Thirteenth Floor

Jays Rating:


Past, present, or future? Real or unreal? These are things you may ask while viewing The 13th Floor. This film begins with the killing of the owner of a company that mentally transports people into 1937. (I wish I could have been transported into the future; into my favorite Hooters restaurant.) Douglas Hall, vice-president of the company is accused of the killing and adamantly states that he is innocent and doesn’t remember a thing about it. Desperate to know the truth, he goes back to 1937 to look for the killer before the police apprehend him. He doesn’t find the murderer, but he does talk to a bartender who believes that the world he is living in isn’t real. This movie wasn’t real – not real suspenseful, not real thrilling, and not real entertaining. Douglas knows this world is simulated because he is one of the people responsible for building it. Although Douglas is surprised that someone found out about his world, he is about to find a few surprises about his own world. This science fiction has some action, but needed better actors, a better script and better sound effects. The number 13 is usually an unlucky number. In the case of this film, I’m lucky I couldn’t see it. I give it a D rating.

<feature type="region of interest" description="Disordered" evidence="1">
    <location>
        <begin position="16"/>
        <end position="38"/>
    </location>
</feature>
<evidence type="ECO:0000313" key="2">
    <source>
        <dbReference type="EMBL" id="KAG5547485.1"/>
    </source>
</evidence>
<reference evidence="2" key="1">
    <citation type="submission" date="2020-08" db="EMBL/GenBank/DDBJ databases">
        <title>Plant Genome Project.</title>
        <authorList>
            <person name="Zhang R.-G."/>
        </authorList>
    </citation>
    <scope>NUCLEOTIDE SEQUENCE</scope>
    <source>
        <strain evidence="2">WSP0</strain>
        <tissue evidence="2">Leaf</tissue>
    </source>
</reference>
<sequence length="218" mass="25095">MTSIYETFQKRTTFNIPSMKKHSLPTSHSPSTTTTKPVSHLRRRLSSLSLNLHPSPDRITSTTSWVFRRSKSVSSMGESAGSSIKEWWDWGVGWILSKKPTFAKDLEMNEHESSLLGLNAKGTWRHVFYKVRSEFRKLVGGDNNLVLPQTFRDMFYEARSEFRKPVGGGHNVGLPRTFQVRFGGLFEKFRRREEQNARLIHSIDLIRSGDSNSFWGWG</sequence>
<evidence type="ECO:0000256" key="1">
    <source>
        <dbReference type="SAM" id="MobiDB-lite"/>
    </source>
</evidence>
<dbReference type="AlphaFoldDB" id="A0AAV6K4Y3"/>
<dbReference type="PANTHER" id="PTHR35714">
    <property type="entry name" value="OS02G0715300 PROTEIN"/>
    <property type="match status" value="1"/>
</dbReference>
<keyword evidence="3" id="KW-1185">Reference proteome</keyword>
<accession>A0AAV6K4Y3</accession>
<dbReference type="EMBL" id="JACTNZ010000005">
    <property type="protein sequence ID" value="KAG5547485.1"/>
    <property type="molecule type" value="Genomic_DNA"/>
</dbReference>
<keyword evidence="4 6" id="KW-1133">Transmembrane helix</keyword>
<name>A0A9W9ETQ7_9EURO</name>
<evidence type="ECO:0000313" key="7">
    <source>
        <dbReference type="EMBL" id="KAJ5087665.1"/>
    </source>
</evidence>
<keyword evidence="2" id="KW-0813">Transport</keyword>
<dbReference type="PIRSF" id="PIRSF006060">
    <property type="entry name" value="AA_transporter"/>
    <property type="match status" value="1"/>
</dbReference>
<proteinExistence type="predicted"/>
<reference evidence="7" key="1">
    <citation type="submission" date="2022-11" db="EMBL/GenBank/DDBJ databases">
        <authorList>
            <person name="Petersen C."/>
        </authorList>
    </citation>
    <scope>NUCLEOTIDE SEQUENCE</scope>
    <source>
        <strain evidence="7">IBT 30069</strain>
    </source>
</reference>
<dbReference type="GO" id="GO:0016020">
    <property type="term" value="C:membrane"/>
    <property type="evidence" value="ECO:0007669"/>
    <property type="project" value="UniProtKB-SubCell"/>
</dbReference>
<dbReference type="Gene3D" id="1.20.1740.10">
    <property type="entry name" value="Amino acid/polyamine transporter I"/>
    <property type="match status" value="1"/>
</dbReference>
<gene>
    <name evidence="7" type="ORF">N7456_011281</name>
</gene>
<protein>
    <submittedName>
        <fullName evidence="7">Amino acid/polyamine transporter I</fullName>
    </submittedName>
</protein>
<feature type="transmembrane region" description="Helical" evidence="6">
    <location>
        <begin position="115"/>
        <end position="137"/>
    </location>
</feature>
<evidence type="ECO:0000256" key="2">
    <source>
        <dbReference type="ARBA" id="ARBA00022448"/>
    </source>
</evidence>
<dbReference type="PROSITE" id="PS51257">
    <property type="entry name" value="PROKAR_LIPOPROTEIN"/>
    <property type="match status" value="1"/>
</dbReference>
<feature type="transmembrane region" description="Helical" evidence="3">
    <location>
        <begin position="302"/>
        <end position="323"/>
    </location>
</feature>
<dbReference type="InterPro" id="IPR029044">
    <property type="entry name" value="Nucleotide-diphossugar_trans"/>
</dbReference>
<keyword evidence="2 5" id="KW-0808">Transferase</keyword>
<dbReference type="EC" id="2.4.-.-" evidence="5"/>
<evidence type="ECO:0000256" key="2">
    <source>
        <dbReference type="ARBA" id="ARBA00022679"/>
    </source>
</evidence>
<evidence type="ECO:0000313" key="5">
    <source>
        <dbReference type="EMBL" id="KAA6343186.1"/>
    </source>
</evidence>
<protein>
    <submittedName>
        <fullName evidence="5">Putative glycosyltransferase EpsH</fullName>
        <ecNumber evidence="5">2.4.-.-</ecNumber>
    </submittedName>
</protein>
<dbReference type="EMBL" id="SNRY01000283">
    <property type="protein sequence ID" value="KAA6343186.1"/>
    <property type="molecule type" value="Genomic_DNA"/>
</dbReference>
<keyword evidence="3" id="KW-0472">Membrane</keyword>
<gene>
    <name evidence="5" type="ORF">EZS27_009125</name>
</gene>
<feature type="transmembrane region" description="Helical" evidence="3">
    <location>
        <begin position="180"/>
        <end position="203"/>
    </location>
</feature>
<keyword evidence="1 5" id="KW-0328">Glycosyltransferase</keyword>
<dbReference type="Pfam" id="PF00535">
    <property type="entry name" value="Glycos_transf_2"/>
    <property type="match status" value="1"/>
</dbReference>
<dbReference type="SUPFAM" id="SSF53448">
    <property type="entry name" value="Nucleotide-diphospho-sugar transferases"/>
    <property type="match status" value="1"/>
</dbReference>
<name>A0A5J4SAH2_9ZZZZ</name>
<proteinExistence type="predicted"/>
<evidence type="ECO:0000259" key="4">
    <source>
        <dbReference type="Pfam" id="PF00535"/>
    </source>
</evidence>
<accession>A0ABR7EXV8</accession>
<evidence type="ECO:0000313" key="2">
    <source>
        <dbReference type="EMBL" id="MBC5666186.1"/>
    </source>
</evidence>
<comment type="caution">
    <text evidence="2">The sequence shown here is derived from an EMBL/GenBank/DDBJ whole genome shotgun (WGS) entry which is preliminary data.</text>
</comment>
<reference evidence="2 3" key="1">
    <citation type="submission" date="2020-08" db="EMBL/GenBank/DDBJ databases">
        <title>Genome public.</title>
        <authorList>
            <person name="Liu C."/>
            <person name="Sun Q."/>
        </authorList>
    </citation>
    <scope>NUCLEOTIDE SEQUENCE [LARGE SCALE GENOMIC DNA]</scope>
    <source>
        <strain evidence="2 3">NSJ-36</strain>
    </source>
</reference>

This movie has been given an R rating by the MPAA

Although I am blind, I can appreciate a good movie as well as sighted individuals.
I rely more on a good story line than special effects.